A leader of the Airline Pilots’ Security Alliance says he personally opposes a strike to force the government to allow firearms in the cockpits, but he has heard rumblings about the possibility from others.
The group yesterday held a joint press conference with Sen. Bob Smith, R-N.H., in support of legislation he introduced to mandate that the government allow pilots to carry guns. The introduction of the bill came two days after the testimony of John Magaw, head of the Transportation Security Administration, who told the Senate he would oppose arming pilots. Magaw said he and the airline industry do not believe firearms in the cockpits are necessary to prevent terrorism. Instead, he said he is considering the use of non-lethal weapons and believes new regulations requiring fortified cockpit doors have made air travel safer since Sept. 11.
Magaw said he believes arming pilots may result in more danger to passengers and crew. He wants pilots to focus solely on flying the plane.
Meanwhile, the Airline Pilots’ Security Alliance strongly supports Smith’s bill. Bob Lambert, board member of APSA, said the fortified doors between the cockpit and the rest of the plane are only a “temporary fix.” Any door can eventually be penetrated, he said. He believes pilots ought to have the right to carry firearms on top of safety measures the airlines suggest for a “multi-layer effect” toward safety.
Lambert pointed out that during the Cuban missile crisis era, pilots were allowed to carry firearms, and those policies did not result in increased danger to passengers and crew.
“This legislation will fix what is broken with the existing law that authorizes arming pilots,” said APSA Chairman Tracy W. Price. “The Bush administration has caved to pressure … and is refusing to do the will of the Congress and the American people. Sen. Smith’s bill – and a very similar bill introduced in the House by Congressmen Mica and Young – will mandate the program, forcing the administration and the airlines to do the sensible thing: arm airline pilots with firearms to offer a last resort, final line of defense against the terrorist threat.”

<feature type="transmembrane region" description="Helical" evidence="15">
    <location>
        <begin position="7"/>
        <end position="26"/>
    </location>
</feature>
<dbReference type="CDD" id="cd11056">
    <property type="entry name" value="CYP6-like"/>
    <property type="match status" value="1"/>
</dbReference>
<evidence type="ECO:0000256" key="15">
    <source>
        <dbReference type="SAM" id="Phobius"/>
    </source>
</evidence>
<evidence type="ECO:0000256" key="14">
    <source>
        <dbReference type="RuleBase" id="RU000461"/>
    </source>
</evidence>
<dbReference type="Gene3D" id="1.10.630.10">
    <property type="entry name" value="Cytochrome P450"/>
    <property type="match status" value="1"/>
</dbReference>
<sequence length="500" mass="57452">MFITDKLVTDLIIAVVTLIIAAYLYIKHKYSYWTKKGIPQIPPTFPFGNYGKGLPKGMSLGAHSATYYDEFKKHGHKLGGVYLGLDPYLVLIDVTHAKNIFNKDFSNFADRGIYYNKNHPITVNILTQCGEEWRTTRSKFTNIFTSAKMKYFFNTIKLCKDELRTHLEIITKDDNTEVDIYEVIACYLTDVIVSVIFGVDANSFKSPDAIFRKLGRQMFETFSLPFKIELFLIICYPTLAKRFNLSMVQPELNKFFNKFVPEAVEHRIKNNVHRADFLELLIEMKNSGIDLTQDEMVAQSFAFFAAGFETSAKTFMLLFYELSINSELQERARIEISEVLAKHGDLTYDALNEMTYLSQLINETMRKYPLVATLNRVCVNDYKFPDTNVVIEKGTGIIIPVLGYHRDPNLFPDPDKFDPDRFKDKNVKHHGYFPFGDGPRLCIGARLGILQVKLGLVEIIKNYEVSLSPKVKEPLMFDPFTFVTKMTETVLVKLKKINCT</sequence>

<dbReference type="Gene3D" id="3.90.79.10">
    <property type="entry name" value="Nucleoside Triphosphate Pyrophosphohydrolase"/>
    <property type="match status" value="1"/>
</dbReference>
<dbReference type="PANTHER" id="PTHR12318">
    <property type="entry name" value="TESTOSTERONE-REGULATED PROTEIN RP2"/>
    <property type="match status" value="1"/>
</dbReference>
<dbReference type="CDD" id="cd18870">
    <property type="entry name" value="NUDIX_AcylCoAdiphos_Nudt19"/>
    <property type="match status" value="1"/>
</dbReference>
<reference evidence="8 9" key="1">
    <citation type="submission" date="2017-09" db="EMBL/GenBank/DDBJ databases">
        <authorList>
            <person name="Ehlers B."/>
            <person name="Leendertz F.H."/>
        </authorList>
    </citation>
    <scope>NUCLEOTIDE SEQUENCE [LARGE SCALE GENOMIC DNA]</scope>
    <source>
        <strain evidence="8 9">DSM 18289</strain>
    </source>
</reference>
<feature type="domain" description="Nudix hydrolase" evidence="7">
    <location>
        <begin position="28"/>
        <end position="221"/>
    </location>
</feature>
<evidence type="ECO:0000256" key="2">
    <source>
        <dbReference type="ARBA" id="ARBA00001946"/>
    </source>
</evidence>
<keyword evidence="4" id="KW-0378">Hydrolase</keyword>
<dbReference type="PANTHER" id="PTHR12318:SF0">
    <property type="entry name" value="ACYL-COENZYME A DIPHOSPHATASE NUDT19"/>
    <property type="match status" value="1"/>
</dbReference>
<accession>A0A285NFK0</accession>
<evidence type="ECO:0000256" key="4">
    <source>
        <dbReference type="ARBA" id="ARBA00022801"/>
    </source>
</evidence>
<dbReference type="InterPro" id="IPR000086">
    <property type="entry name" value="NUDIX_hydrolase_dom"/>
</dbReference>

Polls conducted on the subject reveal an overwhelming support by Americans for the arming of pilots. According to APSA, 77 percent of even those who support gun control still agree that pilots should be allowed to carry firearms.
Smith’s bill includes language that would provide for defensive training for flight attendants as well as discreet systems for them to communicate with the cockpit. The bill also includes a study of non-lethal weapons for flight attendants to use in the passenger cabin.
“We have always advocated a multi-layered system,” said Price, “and these provisions in the Smith bill are well-considered and appropriate.”
APSA believes both the House and the Senate will pass Smith’s bill. As for support from the White House, Lambert said, “We’re convinced President Bush will sign it.”
The pilots’ organization is working closely with Smith to get the bill passed. As far as taking matters into their own hands and refusing to fly unless pilots are allowed to be armed, Lambert said, he personally does not support a strike, and APSA does not sanction a strike either. Although he said, “I’ve heard people taking about it.”
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